Reluctant Rebels : The Confederates Who Joined the Army after 1861Material type: TextSeries: eBooks on DemandPublisher: Chapel Hill : The University of North Carolina Press, 2010Description: 1 online resource (334 p.)ISBN: 9780807895634Subject(s): Confederate States of America - Military life | Confederate States of America - Recruiting, enlistment, etc | Confederate States of America - Social conditions | Confederate States of America -- Social conditions | Confederate States of America. Army -- Military life | Confederate States of America. Army -- Recruiting, enlistment, etc | Soldiers - Confederate States of America - History | Soldiers -- Confederate States of America -- History | Soldiers - Confederate States of America - Social conditions | Soldiers -- Confederate States of America -- Social conditions | United States - History - Civil War, 1861-1865 - Social aspects | United States -- History -- Civil War, 1861-1865 -- Social aspectsGenre/Form: Electronic books.Additional physical formats: Print version:: Reluctant Rebels : The Confederates Who Joined the Army after 1861DDC classification: 973.7/13 | 973.713 LOC classification: E545 .N64 2010Online resources: Click here to view this ebook.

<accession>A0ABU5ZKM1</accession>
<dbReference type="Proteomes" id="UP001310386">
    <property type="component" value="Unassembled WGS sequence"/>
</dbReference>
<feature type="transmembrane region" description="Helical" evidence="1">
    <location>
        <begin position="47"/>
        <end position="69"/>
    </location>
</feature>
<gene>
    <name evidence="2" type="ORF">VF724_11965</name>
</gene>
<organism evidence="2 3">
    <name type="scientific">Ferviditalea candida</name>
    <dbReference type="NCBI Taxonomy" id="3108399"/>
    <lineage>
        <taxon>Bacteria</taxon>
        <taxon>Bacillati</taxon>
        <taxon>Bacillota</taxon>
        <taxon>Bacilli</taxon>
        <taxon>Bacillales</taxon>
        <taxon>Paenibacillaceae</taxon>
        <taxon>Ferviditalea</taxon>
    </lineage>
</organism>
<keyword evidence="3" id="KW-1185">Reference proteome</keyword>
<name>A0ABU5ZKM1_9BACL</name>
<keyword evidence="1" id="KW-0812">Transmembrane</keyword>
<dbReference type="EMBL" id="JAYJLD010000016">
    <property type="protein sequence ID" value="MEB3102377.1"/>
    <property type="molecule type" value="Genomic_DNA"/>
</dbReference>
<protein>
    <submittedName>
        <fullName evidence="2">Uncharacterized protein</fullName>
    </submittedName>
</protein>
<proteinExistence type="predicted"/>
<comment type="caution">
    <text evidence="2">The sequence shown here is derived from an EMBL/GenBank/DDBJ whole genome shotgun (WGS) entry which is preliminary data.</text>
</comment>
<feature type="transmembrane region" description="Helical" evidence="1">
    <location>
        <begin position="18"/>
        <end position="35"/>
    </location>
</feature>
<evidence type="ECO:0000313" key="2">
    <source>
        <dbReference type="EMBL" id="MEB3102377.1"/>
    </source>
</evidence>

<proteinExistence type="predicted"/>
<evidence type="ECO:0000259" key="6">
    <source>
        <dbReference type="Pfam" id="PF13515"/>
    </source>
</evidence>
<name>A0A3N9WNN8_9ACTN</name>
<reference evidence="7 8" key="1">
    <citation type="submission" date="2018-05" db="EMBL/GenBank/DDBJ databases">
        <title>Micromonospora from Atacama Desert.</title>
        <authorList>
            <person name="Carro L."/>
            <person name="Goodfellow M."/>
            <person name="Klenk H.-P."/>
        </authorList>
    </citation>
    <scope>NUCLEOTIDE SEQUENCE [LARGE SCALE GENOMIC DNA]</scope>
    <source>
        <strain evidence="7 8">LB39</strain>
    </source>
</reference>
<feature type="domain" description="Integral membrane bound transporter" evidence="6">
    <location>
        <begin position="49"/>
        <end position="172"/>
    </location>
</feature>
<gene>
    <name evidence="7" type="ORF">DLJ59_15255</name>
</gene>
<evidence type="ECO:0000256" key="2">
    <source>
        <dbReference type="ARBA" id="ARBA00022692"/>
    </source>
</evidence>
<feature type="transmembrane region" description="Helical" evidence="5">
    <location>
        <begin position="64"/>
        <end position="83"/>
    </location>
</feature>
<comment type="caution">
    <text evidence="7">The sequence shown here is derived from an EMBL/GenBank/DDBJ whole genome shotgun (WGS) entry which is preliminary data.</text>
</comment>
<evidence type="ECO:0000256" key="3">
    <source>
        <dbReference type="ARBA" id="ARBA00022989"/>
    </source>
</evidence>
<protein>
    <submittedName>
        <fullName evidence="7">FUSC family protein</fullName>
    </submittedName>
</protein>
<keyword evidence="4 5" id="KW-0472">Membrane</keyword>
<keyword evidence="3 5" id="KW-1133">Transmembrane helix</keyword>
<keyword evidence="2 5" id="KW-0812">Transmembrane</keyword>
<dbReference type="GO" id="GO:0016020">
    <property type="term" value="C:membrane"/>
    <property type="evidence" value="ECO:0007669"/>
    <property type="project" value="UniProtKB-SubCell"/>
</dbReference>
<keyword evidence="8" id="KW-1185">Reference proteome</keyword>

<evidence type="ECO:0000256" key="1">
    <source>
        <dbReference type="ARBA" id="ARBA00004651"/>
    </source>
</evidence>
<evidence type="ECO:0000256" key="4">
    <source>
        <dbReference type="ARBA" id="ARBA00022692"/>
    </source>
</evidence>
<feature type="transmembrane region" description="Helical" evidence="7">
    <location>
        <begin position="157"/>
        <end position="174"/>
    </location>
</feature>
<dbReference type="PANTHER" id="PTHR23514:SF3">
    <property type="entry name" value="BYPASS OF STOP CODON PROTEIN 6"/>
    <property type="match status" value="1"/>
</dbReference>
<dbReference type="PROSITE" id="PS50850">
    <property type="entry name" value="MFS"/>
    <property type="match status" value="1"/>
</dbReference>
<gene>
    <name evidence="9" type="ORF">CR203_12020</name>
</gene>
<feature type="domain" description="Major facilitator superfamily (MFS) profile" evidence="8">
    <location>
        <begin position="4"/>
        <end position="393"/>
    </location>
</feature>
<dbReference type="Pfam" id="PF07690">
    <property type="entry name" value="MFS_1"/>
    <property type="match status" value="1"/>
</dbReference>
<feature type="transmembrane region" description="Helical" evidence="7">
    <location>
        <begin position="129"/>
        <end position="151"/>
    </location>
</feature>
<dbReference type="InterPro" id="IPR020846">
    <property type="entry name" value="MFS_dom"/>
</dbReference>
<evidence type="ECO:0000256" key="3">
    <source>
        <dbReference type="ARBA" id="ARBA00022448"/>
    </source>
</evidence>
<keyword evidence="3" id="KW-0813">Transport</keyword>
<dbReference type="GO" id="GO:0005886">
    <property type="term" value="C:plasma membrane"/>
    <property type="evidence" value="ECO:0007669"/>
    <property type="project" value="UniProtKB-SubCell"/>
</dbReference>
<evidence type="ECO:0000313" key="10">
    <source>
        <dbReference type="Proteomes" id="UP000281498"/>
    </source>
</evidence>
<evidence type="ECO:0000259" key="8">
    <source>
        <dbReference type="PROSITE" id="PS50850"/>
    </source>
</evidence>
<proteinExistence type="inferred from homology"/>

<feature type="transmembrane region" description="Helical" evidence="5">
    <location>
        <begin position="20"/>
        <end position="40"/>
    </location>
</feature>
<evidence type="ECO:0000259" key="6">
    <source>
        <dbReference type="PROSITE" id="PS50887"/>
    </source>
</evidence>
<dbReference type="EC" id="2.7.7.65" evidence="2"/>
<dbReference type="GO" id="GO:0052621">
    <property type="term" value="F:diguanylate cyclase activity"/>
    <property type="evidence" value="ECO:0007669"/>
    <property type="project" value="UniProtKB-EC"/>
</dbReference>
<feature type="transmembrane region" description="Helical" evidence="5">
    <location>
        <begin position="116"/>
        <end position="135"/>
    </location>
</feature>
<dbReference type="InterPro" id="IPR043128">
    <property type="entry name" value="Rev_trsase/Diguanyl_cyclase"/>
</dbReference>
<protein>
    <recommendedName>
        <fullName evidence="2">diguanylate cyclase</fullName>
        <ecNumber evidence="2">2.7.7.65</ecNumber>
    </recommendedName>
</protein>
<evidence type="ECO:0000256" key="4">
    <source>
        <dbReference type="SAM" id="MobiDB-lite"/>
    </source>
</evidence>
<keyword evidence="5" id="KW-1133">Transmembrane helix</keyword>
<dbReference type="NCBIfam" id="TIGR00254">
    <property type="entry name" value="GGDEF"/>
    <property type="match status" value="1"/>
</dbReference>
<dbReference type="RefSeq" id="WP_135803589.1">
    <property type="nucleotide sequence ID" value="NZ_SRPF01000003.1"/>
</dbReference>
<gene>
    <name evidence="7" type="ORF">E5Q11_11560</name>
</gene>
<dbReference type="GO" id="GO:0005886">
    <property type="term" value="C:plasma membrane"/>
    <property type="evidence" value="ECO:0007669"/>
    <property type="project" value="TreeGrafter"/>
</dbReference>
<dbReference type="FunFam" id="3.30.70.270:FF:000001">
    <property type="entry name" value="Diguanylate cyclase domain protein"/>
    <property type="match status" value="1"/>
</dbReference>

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|Electronic Book||UT Tyler Online Online||E545 .N64 2010 (Browse shelf)||http://uttyler.eblib.com/patron/FullRecord.aspx?p=565702||Available||EBL565702|
Contents; Acknowledgments; INTRODUCTION: What They Did Not Fight For; I: ''When Our Rights Were Threatened''; II: ''Fighting for the Property We Gained by Honest Toil''; III: ''We Are a Band of Brothers and Native to the Soil''; APPENDIX; Notes; Works Cited; Index
After the feverish mobilization of secession had faded, why did Southern men join the Confederate army? Kenneth Noe examines the motives and subsequent performance of ""later enlisters."" He offers a nuanced view of men who have often been cast as less patriotic and less committed to the cause, rekindling the debate over who these later enlistees were, why they joined, and why they stayed and fought. Noe refutes the claim that later enlisters were more likely to desert or perform poorly in battle and reassesses the argument that they were less ideologically savvy than their counterpart
Description based upon print version of record.